The Members of the Dail are working hard in committee at putting together a framework for a new way of working in a parliament that will be much more collaborative and in tune with the spirit of the Meitheal that forms an instrinsic part of the  fabric of Irish history, society and psyche.  The farmers came together in community Meitheals to bring the harvests in or to assist in barn or shed building and similar ventures. A new structure for the Dail aims to allow and support responsible participation by all members of the House, and enable them to contribute more through debate and committees to government. The innate spirit of generosity and reciprocity that has made up rural life in Ireland is coming to the fore to balance the cut and thrust of adversarial politics. It won’t make the adversarial nature of politics go away and it should not. But it has the potential to contribute a long needed balance and so allow for a much better use of all the members of the Dail by putting their resources at the day to day service of best possible government.

     If you haven’t watched Borgen it’s time to get out the box set. This television series on the forming and re-forming of minority governments in Denmark has become part of the national conversation in Ireland, mostly thrown in by politicians, in the last week. I had thought I was one of a small minority of people watching it here.  Now it turns out the politicians have been quietly viewing all along - or maybe they’ve only just begun. The cynics scoff at the notion of a new politics. However, as one member of the panel on the Late Debate said on radio last night, it may have been Eamon Ryan of the Green Party who made a great contribution to the discussion on constructive oppposition, ‘Why can’t we change our mind-set from that entrenched Irish way of doing things and do what the Scandinavians and others are doing? We might even find we can do it better.’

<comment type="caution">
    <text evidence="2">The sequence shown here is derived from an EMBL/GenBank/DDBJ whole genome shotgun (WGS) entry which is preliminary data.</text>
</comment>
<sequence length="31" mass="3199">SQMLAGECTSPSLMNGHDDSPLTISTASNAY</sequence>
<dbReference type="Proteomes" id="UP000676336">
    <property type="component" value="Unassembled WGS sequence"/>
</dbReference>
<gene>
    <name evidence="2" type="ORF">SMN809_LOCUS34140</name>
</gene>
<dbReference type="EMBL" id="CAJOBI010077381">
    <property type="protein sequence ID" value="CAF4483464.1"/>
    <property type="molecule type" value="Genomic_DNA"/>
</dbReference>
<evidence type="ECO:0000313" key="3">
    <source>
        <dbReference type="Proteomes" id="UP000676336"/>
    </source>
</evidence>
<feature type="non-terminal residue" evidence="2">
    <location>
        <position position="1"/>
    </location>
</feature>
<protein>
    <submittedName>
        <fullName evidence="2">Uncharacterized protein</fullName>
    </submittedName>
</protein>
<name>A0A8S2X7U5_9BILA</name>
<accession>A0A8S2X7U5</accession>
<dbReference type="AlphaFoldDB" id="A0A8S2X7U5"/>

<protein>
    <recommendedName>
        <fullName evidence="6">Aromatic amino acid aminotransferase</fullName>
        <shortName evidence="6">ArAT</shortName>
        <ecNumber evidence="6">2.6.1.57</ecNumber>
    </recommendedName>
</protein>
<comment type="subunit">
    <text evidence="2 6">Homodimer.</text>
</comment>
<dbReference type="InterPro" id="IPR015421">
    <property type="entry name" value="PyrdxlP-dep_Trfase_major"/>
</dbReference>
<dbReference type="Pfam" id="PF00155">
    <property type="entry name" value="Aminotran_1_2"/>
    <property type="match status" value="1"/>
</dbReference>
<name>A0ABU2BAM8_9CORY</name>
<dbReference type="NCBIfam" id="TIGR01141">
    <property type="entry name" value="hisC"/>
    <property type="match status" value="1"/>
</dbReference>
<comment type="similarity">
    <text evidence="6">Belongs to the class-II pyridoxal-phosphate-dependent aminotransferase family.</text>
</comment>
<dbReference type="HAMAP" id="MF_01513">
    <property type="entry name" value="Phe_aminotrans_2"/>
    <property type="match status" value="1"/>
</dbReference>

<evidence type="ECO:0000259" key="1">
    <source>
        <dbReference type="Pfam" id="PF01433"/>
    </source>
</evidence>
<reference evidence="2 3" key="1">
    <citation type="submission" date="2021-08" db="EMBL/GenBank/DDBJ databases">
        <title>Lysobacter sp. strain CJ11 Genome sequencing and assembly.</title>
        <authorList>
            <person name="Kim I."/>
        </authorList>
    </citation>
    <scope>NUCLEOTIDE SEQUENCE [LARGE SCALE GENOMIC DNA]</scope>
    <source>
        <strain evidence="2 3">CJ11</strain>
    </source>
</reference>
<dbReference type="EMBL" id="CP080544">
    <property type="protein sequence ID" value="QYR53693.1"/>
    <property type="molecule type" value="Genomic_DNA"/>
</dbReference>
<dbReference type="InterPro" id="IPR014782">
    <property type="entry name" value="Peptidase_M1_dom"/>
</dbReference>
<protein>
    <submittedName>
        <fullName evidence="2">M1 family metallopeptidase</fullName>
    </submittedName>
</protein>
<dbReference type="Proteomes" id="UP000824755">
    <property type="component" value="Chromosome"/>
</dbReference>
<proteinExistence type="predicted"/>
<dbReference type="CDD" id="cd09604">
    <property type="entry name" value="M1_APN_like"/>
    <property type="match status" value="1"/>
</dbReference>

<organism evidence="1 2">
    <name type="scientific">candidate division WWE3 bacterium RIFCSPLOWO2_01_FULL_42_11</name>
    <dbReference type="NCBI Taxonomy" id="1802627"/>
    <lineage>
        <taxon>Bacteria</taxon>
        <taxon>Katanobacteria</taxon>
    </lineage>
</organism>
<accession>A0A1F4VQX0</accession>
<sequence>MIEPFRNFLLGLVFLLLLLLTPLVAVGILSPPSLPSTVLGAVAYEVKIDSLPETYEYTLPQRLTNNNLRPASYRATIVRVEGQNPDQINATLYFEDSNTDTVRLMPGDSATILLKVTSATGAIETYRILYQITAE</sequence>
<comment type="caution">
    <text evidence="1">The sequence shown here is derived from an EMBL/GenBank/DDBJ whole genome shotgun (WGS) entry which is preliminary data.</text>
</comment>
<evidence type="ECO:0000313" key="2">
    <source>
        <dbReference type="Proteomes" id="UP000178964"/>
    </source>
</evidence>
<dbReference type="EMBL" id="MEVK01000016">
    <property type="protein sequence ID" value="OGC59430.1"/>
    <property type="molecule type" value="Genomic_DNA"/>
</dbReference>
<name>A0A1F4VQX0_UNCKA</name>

It is part of the wisdom of Fianna Fail, as well as their only real option at the moment, that they will not go into government with Fine Gael. To do so would be a step too far - with historical rivalries wagging the tail of the dog. This will hopefully be a much more desirable first step that will bring about experiences in working together – already well begun in recent  Dail Committees, including the Banking Enquiry into what happened on the eve of the Bail Out - and do more to fade out the rivalries of civil war politics than any forced co-operation in a hot-house Cabinet would do.

      We are a creative people. We can do this. It is a time of unprecedented creative endeavour in Irish Politics. The electorate have forced the change continually promised but not delivered. Research indicates that human beings are happiest when they are rising to a manageable challenge and bringing a solution to fruition as Mihally Csikszentmihaly describes in his book Flow –the Psychology of Optimal Experience. This is a good time for Irish politics and the journalists having to catch up as they are coached by those participating in discussions to change the discourse. ‘Well if you don’t mind, I don’t think that’s the language we should be using. It is more appropriate just now to talk in terms of partnership.’

     There’s some floundering going on but that has got to be good language to be moving towards at the start of a new millennium. There couldn’t be a better memorial to the leaders who produced a Proclamation to initiate an Irish State than to change the language of politics to suit the times we live in now and to shift from a conflict consciousness to the resurrection of the imagination of the Meitheal. Farmers compete at market but they co-operate to get there.  

     Yes, it is a time for rural Ireland to contribute its best while they hold a good hand of cards. It is argued the rural vote ensured the last government didn’t return. That thought helps to focus the minds of those elected on putting together a new kind of government and making sure they don’t return too soon to ask the electorate to vote again. They might not be forgiven for that. We tend to like Meitheals.